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Upsetting Upset for the GOP | The Nation

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Upsetting Upset for the GOP

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Simon ran a more professional and tough-minded campaign, and--when it became opportune--he didn't flinch from slinging some mud balls at Riordan, with whom he has a long-term personal friendship. The problem with Simon is that he's virtually unknown and has no discernible political track record. Even his conservative credentials are unsure. He re-registered as an independent just as Ronald Reagan was coming into the White House.

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Marc Cooper
Marc Cooper, a Nation contributing editor, is an associate professor of professional practice and director of...

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At the biggest Democratic event of the campaign season, Obama argued that the coming election is a choice between the past and the future rather than a referendum on his first two years in office.

He'll probably fend off J.D. Hayworth, but in order to win he's lost most of his principles.

"There might be eight months to go before November," said the GOP consultant. "But this race is going to be decided in the next ten days. The only prayer Simon has is to come out immediately and introduce himself to California voters and define himself in some appealing way. He better do that--otherwise, you can be sure Gray Davis will."

Indeed, Davis wasted no time in turning his guns on Simon, the same man he so directly helped to nominate by way of his anti-Riordan onslaught. Accepting his own party's virtually uncontested nomination for re-election tonight, Davis was already depicting Simon as a dangerous right-winger who had to be stopped from dragging California "back to the past."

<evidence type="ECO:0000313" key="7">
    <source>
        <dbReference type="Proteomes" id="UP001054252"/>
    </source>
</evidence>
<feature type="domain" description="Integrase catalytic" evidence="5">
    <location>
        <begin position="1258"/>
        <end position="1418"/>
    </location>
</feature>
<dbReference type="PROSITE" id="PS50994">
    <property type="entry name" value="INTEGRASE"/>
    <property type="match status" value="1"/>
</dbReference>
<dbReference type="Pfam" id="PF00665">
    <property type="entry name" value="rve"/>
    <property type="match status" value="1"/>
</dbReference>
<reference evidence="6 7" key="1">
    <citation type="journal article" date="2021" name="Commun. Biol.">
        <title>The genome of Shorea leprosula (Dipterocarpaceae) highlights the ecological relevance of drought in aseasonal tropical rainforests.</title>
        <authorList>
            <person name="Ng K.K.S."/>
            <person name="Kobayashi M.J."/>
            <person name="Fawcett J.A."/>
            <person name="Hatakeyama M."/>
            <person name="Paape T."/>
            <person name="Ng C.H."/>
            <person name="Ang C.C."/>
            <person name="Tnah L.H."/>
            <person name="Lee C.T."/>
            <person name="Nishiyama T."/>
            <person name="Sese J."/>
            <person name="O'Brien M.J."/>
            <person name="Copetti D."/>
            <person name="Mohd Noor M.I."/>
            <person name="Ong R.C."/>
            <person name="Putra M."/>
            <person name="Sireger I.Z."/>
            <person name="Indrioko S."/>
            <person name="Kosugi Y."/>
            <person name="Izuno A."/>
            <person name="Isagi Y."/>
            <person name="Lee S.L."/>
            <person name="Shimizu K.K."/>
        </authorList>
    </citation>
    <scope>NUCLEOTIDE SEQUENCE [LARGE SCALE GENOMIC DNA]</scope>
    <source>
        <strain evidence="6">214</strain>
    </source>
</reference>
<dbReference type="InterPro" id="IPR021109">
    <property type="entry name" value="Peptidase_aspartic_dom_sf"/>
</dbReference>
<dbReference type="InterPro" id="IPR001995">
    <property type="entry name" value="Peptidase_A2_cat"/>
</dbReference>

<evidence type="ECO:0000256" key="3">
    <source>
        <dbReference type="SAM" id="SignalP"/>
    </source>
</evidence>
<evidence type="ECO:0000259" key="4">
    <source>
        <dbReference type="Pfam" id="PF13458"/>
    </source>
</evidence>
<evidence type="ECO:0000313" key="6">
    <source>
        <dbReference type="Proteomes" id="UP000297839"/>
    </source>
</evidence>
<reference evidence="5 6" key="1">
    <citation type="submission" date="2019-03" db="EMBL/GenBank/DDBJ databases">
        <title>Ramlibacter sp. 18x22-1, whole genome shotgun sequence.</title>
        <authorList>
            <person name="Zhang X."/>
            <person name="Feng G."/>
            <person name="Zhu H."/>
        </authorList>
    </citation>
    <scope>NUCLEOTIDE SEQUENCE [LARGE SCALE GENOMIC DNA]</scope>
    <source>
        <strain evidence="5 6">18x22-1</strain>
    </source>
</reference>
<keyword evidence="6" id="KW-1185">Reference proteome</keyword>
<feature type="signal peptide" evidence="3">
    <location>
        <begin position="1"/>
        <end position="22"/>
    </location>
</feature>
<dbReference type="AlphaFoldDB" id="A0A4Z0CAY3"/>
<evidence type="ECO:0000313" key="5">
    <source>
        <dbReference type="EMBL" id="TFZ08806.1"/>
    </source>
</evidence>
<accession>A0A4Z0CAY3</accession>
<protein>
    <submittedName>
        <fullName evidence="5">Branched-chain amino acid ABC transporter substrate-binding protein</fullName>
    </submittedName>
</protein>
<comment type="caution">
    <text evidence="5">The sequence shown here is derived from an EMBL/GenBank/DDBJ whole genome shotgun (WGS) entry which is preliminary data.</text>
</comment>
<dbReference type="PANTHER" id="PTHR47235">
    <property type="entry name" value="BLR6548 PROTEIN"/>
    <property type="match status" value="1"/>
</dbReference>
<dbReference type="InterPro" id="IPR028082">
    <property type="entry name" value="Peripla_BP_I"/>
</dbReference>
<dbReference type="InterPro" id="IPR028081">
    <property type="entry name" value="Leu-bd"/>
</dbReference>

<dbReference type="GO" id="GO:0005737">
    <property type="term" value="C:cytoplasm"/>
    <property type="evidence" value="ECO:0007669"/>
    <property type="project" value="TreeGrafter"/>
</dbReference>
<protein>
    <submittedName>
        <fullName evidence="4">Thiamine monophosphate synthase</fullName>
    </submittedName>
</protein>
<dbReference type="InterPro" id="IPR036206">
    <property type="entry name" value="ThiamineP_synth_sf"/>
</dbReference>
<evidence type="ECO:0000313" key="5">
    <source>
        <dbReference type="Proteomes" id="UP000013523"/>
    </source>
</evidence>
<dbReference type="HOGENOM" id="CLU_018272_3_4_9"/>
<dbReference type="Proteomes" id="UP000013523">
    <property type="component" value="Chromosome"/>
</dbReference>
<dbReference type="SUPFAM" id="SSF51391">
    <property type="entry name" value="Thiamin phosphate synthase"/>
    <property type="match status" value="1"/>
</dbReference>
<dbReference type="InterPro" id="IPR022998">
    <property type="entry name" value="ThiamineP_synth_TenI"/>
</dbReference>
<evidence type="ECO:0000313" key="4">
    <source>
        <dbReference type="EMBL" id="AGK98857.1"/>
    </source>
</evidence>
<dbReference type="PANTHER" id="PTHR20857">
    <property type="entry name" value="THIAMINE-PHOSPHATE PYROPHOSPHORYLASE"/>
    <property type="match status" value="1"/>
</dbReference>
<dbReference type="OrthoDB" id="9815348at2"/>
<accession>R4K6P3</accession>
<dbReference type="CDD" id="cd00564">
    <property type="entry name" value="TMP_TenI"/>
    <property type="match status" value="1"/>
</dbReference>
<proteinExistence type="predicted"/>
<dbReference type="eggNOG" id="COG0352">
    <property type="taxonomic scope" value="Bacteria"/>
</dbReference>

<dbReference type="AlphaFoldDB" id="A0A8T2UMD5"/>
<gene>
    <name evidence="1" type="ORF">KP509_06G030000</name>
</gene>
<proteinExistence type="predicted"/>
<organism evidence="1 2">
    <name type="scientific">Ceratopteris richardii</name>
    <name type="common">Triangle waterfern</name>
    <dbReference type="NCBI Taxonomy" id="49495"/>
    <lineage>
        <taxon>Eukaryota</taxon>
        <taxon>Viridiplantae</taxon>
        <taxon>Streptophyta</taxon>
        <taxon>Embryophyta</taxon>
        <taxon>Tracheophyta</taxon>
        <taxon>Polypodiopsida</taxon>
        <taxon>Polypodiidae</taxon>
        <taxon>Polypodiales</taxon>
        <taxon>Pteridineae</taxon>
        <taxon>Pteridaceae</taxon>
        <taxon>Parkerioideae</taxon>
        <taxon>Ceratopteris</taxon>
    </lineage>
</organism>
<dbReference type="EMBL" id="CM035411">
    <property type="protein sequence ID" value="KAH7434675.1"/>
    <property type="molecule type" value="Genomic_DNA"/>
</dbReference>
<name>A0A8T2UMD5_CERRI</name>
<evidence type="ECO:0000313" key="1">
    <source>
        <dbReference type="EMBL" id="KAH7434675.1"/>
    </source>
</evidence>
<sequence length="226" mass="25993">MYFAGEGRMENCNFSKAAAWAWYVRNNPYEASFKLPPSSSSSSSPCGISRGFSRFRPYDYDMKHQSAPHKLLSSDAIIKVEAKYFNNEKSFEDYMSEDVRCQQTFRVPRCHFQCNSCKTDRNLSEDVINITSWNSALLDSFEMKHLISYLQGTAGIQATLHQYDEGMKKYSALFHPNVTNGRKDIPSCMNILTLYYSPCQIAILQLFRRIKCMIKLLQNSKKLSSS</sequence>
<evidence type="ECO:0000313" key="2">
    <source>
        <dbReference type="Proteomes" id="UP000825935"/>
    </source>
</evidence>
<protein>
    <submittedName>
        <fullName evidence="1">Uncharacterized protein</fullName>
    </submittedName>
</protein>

"Bill Simon is a true-blue think-tank conservative. I am a practical problem-solver," Davis said. "I believe many of his ideas are out of step and out of touch with most Californians. We need to keep moving California forward. Not backward--and certainly not to the right.

Meanwhile, as the GOP victory party broke up tonight, California Republicans seemed divided and wary about the future. Republican rainmaker Brad Freeman--a Dubya intimate and big-time fundraiser for Riordan--politely but firmly argued with Martin Anderson, a Simon booster and a former adviser to the Reagan White House.

"I'm not sure we're going into November with the strongest of candidates," Freeman lamented.

"You're so wrong," retorted Anderson. "Simon is going to give us a strong party and he's the best man to challenge Gray Davis. You'll see. His positions perfectly match those of the Bush Administration, and that's the best way to win."

"I respect your opinion a lot," Freeman answered. "But I'm not sure. I'm just not sure." He thus verbalized the clouds of doubt that hung so darkly over tonight's Republican celebration.

PS: The really good news out of California tonight is that San Joaquin Valley Congressman Gary Condit--famous not so much for his close working alliance with Gray Davis but for his relationship with the disappeared Chandra Levy--lost his bid for renomination by a wide margin to one of his former aides. Goodbye Gary, and good riddance. From the Bay Area comes word that Oakland Mayor (and former governor and presidential candidate) Jerry Brown coasted to re-election to a second term, beating challenger Wilson Riles Jr. by a 2 to 1 margin.

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